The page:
Belief

SERMON LEFTOVERS 9.26.16

Hope always comes down to Jesus

 

John 16:25-33

 

The disciples finally think they understand Jesus’ Farewell Discourse

Jesus had been talking about his leaving, which left them perplexed

But in v28 when Jesus talks about the Father sending him into world, they think “Now we get it”!

“We know” and “We believe” that you came from God

 

Jesus questions the strength of their belief

He asks the rhetorical question: “Do you now believe”

Context of entire passage “Do you fully believe I am of God?”

Your actions will show a deficiency, when you scatter in fear and abandon me alone

Notice the connection between Jesus’ plain speaking and their scattering

They will both take place in the ‘hour’ that is ‘coming’

Jesus uses this expression, “the hour is coming” several times in John

It is always in connection with the events and aftermath of the cross

The events of Jesus’ death would bring about his plain speaking (vs 25)

The events of Jesus’ death would see the disciples abandon him

Why is this connection made concerning what happens at that “hour”?

Scripture is making a point of enormous importance!

What takes place in “the coming hour” falls on Jesus alone

The weight of all the events of the cross, and so the gospel, are carried fully by Jesus

The gospel was not strengthened or helped by the efforts of the disciples or any other earthly power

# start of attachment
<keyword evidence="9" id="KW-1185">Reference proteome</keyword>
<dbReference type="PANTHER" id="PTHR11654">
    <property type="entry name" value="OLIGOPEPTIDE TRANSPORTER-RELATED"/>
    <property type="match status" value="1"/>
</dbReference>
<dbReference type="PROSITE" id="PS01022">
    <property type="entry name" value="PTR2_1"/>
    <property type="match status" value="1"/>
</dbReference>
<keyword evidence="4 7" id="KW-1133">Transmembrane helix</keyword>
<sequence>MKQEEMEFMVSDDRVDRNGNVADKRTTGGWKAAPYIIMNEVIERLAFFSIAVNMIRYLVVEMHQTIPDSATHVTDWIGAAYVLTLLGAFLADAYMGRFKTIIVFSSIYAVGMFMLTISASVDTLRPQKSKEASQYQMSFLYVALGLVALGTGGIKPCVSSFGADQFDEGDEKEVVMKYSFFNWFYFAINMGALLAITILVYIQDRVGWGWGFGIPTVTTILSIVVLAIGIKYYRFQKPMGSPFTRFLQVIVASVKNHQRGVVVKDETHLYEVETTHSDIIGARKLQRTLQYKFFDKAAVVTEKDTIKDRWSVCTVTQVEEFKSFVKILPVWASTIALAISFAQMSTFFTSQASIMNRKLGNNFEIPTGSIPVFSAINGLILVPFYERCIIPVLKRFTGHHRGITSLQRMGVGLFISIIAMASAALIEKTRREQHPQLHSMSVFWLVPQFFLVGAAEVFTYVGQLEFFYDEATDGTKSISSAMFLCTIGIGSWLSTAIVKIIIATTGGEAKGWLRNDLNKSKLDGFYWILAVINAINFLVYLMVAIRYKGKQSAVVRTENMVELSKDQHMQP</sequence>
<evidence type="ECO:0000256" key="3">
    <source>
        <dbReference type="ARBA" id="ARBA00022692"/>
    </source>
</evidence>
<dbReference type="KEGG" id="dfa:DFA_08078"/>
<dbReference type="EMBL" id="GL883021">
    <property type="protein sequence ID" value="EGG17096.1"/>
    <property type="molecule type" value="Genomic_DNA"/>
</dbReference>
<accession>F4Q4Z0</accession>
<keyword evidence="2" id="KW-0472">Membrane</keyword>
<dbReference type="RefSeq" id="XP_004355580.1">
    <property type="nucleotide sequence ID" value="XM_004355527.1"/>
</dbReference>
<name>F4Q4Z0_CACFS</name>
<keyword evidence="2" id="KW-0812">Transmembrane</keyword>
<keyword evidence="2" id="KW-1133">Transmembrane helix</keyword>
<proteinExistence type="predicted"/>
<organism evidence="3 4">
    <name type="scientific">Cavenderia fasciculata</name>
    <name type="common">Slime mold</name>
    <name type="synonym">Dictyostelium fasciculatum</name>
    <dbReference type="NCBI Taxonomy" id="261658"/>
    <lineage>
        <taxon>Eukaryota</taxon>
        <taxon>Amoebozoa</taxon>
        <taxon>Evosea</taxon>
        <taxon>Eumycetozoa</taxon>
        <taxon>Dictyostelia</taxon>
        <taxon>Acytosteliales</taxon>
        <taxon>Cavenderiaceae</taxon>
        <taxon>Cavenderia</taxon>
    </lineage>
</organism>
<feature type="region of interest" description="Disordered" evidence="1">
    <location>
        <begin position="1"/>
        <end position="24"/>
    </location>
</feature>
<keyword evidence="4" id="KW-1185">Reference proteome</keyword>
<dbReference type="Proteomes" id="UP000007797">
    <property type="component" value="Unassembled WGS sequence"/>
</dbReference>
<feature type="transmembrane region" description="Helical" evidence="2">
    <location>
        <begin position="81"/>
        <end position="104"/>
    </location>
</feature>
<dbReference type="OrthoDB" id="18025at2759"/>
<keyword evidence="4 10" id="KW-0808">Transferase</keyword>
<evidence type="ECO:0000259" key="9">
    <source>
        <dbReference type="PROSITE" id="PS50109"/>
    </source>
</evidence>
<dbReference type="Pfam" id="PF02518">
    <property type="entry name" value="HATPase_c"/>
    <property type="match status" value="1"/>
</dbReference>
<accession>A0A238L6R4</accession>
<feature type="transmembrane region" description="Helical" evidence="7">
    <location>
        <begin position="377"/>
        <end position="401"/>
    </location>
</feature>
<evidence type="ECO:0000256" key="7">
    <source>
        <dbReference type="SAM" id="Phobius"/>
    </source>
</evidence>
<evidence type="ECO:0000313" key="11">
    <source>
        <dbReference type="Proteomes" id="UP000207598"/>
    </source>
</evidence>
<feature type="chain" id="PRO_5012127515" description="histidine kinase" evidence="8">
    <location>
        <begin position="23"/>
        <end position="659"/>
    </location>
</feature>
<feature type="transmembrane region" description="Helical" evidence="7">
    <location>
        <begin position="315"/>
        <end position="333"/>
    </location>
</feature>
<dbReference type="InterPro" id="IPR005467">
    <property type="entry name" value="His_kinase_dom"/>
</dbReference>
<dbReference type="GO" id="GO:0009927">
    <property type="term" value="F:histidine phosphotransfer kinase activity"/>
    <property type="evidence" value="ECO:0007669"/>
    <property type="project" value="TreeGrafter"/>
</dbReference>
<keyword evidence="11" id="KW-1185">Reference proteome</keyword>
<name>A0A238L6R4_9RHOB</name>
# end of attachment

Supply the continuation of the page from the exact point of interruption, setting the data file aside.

The entirety of the gospel’s work and our hope is in Jesus “alone”!

 

Jesus didn’t end the Farewell Discourse with v32

1.  Jesus’ being abandoned and alone was not the whole story (v32b-33)

Jesus would not be abandoned by the Father

God continued to be and always is, the main character in all our circumstances

What Jesus says in v32 is as fully true for us as it was for him!

Jesus would not be overcome by the world

Everything that defeats us, Jesus fully conquered – this includes sin, death, the world and Satan

Every good thing we desire, he made possible – this includes peace, hope, life, joy

 Everything Jesus accomplished is shared by everyone who is “in Christ”

2.  The Disciples’ misunderstanding and failure was not whole story about them

They did know who Jesus is

They did believe – their actions didn’t always show it, but their hearts were his

They did overcome the world – their salvation arose and came out of the tomb with Jesus

They did become men of faithfulness and fruitfulness

 

How do we apply the Farewell Discourse?

1.  Jesus is “the Way, the Truth and the Life”; he is our only hope: If you believe it, then live that way!

Take your highest hope and replace it with Christ. If you only have him, is that enough?